Always scoutingWhile I haven't been on every Mount Tamalpais trail, I've made a pretty good dent in exploring the state park, watershed, and open space preserves that comprise "Tam." But I'm always up for "new" trails.
|View south to the Tam ridgeline from Azalea Hill
A few months ago I hiked around and above Bon Tempe Lake. The entrance station on Sky Oaks Road had shifted away from the Ranger Station since my last visit, and when I paused there to pay the day use, I noticed an inviting trail weaving through grassland dotted with oaks, slipping away to the west. Later, at home, I perused the Tam map and learned that the trail passes through Bon Tempe Meadow and provides, via Bullfrog Road, a connection to Azalea Hill Trail. Azalea Hill is a little knoll most often reached by a pullout on Fairfax-Bolinas Road. I've wondered about it for awhile, particularly when descending Pine Mountain Road after a hike to Carson Falls -- while hiking down the fire road there are lovely views to the area around Azalea Hill.
|Serpentine coyote mint on Azalea Hill
The name is obscure -- are there azaleas on this hill? Seems unlikely, since the hill's serpentine soil hosts chaparral and grassland, and azaleas generally thrive in damp forests. Yesterday I saw first hand that it does provide excellent habitat for native flowers. On a 1/2 mile out and back on Azalea Hill Trail I savored the last blooming grassland flowers of early summer: several clarkia, a solitary yellow mariposa lily, a few Indian pink, drifts of rosinweed, riots of buckwheat, and patches of serpentine coyote mint. Views south from the hill's slope are super pretty, encompassing the Tam ridgeline and Bon Tempe Lake. On the way back to the parking pullout, I savored vistas north as well. So happy to know Pine Mountain and the surrounding hills are protected.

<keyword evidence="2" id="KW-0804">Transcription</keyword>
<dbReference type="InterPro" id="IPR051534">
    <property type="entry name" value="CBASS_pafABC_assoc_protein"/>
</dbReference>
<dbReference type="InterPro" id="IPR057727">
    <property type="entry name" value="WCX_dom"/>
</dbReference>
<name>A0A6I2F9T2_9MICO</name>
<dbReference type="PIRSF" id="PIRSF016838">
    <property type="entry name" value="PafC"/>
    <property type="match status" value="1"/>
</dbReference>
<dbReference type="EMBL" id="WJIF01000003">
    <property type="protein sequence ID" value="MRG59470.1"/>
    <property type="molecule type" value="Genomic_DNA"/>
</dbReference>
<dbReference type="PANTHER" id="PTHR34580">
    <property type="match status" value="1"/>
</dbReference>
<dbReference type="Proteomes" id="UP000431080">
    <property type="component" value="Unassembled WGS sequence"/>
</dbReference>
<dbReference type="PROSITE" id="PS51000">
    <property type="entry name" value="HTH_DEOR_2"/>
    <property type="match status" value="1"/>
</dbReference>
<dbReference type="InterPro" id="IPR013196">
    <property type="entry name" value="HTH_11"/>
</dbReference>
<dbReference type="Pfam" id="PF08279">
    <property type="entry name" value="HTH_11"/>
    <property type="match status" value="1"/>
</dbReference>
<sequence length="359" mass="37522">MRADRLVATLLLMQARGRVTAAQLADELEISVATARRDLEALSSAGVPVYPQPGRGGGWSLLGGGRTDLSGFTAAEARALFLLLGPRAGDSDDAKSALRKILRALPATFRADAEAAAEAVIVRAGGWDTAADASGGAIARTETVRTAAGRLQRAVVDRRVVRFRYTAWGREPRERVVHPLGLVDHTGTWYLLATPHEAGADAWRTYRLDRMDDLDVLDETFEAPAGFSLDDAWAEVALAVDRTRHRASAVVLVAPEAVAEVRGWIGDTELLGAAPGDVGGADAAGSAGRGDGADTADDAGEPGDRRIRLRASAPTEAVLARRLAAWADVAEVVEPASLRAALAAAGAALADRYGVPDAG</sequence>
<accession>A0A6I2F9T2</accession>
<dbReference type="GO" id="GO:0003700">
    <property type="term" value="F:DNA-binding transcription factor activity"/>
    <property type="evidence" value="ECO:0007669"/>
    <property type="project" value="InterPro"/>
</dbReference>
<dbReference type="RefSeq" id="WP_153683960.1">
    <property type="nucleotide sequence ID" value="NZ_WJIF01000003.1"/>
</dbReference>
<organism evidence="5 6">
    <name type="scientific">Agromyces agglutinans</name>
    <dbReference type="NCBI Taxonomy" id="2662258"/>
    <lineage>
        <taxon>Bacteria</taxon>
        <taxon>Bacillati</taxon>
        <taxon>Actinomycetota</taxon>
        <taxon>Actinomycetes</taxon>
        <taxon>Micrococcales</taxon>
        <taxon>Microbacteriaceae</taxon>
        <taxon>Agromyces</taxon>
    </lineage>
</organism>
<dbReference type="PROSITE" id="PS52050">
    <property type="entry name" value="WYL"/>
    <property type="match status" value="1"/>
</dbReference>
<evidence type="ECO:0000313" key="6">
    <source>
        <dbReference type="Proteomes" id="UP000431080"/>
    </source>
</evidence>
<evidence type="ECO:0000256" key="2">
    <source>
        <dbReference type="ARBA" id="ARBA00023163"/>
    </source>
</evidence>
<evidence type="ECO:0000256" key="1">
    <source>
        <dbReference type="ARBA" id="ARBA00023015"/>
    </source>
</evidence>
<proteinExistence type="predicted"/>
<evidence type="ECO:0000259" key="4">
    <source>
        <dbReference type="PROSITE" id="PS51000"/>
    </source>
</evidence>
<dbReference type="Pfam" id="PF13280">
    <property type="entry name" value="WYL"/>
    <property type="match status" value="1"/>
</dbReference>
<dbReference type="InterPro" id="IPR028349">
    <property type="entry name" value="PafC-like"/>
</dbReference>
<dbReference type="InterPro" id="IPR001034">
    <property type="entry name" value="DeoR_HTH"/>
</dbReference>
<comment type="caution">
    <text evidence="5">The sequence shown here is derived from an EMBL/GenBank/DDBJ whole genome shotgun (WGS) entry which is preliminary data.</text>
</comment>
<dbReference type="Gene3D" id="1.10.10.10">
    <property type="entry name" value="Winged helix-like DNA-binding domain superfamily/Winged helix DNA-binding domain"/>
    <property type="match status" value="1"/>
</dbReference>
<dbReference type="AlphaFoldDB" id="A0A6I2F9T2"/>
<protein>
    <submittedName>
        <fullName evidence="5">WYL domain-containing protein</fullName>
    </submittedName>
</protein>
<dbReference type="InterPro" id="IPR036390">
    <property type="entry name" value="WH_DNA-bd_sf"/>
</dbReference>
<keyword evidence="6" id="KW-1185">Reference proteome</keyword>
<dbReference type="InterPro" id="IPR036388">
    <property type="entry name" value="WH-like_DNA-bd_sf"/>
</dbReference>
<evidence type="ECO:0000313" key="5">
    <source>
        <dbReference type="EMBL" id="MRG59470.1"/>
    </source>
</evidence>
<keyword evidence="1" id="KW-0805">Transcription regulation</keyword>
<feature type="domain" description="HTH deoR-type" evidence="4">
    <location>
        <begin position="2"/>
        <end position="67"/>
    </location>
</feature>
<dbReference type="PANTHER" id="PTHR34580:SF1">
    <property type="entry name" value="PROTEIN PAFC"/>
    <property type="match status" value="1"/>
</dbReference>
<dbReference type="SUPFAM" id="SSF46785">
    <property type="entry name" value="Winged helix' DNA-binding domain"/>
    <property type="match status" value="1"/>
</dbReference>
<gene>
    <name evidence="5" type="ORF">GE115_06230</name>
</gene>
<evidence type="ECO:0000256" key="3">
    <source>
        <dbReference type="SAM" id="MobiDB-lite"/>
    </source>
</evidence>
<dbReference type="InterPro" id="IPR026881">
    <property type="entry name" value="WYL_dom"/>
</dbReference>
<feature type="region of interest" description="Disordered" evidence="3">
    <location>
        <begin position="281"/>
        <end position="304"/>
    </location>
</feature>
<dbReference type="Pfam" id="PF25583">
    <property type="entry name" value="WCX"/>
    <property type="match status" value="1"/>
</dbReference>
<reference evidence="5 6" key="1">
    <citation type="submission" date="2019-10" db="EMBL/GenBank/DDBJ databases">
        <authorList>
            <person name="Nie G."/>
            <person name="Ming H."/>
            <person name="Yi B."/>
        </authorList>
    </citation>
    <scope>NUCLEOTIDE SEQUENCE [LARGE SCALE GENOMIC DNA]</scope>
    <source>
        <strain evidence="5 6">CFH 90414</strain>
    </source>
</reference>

Azalea Hill Trail offers back (and free) access into the watershed. I'll be back next spring to poke around for flowers and to enjoy the green.
The little out and back jaunt on Azalea Hill Trail was a pit stop on the way to Kent Pump Fire Road. Last week I saw some photos of azaleas and leopard lilies blooming near the junction with KPFR and Old Vee Road. I'd never been on KPFR, so decided to check it out.
|Redwoods and friends shade Kent Pump Fire Road
Even though it was a weekday, I snagged the last roadside spot at the edge of Alpine Dam. If you visit here, make sure to park legally -- point your car in the direction of traffic (don't park on the "wrong" side of the road) and well off the pavement. There are additional pullouts on the far side of Alpine Dam. The fire road begins at a gate and descends straight away. Trailside vegetation is a mix of Douglas fir, California bays, oaks, big leaf maples, and some redwoods. After about 1/4 mile the grade eases to nearly flat. One of Kent Lake's narrow fingers sparkles downhill to the left, but the
water is inaccessible here. My son and I didn't make it to the junction with Old Vee (one of us drank all the water in his Camelback in the first mile), but what I saw in our 2 mile out and back hike made me want to reschedule a visit. In summer the trail is mostly shaded but a bit monotonous -- I look forward to hiking here in early spring, when little waterfalls cascade down the slopes, and forest flowers glow in the understory.